A trademark is a brand name. A trademark or service mark includes any word, name, symbol, device, or any combination, used or intended to be used to identify and distinguish the goods/services of one seller or provider from those of others, and to indicate the source of the goods/services. Although federal registration of a mark is not mandatory, it has several advantages, including notice to the public of the registrant’s claim of ownership of the mark, legal presumption of ownership nationwide, and exclusive right to use the mark on or in connection with the goods/services listed in the registration. Federally registered trademarks are national in scope, regardless of the actual geographic use made by the mark.
Advantages To Having a Federally Registered Trademark
Additional substantive benefits received through federal registration include, but are not limited to:
- The ability to recover profits, damages and costs for infringement, including the possibility of receiving treble damages in certain circumstances;
- The ability to recover attorneys’ fees in infringement actions;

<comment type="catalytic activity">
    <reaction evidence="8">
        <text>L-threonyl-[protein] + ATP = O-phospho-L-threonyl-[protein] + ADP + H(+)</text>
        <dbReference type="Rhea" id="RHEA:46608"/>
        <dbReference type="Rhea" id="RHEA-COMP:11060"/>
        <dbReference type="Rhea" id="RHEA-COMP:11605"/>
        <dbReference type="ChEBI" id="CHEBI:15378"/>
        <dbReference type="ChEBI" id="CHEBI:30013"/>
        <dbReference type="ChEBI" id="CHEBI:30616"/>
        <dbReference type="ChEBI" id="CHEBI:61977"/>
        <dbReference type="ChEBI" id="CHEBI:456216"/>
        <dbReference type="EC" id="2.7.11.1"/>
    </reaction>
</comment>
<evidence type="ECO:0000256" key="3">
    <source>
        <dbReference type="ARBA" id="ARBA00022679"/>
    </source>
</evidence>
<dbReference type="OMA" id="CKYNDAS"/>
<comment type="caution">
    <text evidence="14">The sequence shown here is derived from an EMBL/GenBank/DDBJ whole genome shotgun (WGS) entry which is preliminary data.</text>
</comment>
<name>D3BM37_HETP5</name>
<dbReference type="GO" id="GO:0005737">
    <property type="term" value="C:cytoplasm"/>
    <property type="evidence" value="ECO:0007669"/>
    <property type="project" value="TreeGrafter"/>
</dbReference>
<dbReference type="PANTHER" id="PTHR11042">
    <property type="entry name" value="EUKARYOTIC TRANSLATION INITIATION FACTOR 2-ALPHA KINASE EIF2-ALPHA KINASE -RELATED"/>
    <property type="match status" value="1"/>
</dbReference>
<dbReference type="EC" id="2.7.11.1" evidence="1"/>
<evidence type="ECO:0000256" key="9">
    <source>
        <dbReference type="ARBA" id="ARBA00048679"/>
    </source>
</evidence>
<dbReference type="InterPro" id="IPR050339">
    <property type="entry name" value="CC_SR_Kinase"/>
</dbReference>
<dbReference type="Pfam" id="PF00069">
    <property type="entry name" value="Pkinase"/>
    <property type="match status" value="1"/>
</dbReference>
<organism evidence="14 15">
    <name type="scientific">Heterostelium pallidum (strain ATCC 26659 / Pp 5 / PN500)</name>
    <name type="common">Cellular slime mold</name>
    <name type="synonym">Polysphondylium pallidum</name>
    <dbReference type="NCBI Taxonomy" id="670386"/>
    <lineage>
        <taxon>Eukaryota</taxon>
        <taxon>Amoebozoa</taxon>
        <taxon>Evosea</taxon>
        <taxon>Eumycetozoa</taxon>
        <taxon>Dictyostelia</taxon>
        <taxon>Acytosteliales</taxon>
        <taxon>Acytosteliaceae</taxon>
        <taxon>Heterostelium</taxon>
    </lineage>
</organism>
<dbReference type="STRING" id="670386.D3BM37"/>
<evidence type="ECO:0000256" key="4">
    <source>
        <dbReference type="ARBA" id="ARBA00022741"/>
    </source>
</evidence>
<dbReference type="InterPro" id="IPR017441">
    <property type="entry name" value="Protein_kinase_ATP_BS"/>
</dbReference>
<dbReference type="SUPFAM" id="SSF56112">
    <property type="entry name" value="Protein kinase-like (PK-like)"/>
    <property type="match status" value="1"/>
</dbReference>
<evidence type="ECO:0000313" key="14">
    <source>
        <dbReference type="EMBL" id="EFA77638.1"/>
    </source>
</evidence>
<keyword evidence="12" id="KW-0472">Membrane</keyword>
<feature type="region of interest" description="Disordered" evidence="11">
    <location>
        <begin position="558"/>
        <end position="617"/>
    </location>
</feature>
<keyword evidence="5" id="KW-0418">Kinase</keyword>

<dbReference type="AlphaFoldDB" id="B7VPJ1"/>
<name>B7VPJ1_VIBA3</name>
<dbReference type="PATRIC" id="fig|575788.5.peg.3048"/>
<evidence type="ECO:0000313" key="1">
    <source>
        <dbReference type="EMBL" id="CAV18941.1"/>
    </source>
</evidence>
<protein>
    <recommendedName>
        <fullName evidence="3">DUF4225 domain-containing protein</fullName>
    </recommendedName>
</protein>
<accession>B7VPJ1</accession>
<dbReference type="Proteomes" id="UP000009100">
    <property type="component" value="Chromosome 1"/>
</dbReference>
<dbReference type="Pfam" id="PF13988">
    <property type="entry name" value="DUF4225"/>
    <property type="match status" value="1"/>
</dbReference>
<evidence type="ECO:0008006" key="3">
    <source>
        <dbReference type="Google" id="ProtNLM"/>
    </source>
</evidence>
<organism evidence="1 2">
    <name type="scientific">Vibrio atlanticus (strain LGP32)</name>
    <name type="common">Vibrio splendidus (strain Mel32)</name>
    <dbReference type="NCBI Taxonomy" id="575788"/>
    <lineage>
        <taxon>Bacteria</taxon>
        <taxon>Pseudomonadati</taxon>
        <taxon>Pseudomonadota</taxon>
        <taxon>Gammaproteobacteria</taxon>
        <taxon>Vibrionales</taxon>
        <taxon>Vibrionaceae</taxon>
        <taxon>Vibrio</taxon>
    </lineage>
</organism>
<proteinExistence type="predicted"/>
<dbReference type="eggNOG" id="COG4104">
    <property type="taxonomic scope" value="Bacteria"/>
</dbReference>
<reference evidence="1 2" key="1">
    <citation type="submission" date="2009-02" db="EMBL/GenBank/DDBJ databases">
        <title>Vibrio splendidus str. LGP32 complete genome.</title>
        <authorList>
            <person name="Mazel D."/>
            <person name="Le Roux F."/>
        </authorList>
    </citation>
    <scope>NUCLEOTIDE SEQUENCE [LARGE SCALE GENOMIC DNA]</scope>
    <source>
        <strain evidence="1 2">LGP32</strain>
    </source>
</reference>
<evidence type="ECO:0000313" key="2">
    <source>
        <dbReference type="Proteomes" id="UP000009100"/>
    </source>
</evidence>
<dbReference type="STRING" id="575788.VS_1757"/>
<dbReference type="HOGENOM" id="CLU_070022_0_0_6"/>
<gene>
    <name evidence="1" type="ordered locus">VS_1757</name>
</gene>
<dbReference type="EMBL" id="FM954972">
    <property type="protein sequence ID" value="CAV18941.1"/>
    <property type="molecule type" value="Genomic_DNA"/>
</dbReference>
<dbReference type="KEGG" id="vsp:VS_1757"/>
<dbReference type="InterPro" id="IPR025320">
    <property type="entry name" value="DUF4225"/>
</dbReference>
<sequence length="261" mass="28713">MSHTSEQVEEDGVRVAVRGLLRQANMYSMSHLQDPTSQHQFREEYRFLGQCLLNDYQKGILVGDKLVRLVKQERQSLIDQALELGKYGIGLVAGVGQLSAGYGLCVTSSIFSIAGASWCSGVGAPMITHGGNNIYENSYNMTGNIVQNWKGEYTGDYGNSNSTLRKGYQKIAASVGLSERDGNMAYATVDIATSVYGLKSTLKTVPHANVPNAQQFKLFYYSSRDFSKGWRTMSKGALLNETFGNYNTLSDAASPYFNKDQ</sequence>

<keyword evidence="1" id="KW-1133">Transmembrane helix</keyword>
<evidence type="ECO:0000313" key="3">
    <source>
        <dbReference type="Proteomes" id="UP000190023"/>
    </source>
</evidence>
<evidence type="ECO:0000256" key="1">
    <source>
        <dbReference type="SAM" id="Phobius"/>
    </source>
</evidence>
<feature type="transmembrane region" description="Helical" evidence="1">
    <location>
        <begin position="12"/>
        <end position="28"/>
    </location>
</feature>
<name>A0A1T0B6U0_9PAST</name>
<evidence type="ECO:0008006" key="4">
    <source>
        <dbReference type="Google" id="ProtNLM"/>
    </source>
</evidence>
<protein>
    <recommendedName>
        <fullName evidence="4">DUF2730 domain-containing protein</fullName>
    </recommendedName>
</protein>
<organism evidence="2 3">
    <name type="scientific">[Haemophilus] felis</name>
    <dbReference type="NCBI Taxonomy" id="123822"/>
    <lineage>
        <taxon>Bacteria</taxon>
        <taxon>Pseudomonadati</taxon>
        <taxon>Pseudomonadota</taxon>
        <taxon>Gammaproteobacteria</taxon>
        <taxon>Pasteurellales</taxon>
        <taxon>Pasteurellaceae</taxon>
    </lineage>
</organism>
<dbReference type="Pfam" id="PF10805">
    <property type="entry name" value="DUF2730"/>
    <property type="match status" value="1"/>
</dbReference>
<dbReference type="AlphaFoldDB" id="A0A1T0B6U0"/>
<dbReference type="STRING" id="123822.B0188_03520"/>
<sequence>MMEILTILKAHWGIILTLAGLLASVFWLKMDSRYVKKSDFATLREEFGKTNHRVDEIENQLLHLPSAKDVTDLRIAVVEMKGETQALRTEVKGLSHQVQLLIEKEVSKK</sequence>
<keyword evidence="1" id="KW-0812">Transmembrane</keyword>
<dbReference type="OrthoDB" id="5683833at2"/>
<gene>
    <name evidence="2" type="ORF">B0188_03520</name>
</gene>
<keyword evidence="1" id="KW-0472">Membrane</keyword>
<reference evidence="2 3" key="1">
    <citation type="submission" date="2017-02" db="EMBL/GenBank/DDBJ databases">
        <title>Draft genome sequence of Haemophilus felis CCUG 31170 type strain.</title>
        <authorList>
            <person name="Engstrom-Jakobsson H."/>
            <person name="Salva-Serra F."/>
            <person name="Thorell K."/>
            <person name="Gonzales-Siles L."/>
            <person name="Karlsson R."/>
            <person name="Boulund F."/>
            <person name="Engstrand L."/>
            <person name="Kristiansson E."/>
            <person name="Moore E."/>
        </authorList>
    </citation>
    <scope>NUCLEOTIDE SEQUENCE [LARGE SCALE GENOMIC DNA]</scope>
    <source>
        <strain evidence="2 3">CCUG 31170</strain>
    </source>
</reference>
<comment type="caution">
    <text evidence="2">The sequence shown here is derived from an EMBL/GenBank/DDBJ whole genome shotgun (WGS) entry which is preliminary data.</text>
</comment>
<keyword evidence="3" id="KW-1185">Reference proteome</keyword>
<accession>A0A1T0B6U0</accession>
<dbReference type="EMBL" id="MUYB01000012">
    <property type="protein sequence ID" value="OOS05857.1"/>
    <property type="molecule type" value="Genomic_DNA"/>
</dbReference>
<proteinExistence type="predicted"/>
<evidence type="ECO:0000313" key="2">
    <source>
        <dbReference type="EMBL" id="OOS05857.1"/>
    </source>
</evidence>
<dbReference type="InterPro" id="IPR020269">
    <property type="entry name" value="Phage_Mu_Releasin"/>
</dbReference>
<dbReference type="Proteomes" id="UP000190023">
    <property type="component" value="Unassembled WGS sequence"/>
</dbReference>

- The right to use the ® symbol in connection with the mark, which may deter potential infringers;
- Federal registration also makes it easier to prove an allegation of trademark infringement by providing prima facie evidence of trademark ownership and use.
There are certain mistakes made by employers that a plaintiff’s lawyer loves to discover. Below is a short list of common errors made by employers in the workplace that are avoidable.
- Failure to conduct an adequate background check
- Inconsistent recruiting and hiring practices
- Inappropriate interview questions
Mistakes During Employment
- Failure to pay and identify exempt vs. non-exempt employees
- Failure to implement, disseminate, and follow personnel policies or procedures
- Failure to train employees
- Failure to provide job descriptions
- Failure to document promptly and accurately discipline or performance issues
- Failure to provide employee performance reviews
- Failure to provide employees notice under state or federal law when the law requires
- Not conducting exit interviews
- Not making timely payments of all wages due the employee
- Inappropriate internal and external comments
- Failure to provide post-termination required notices under state or federal law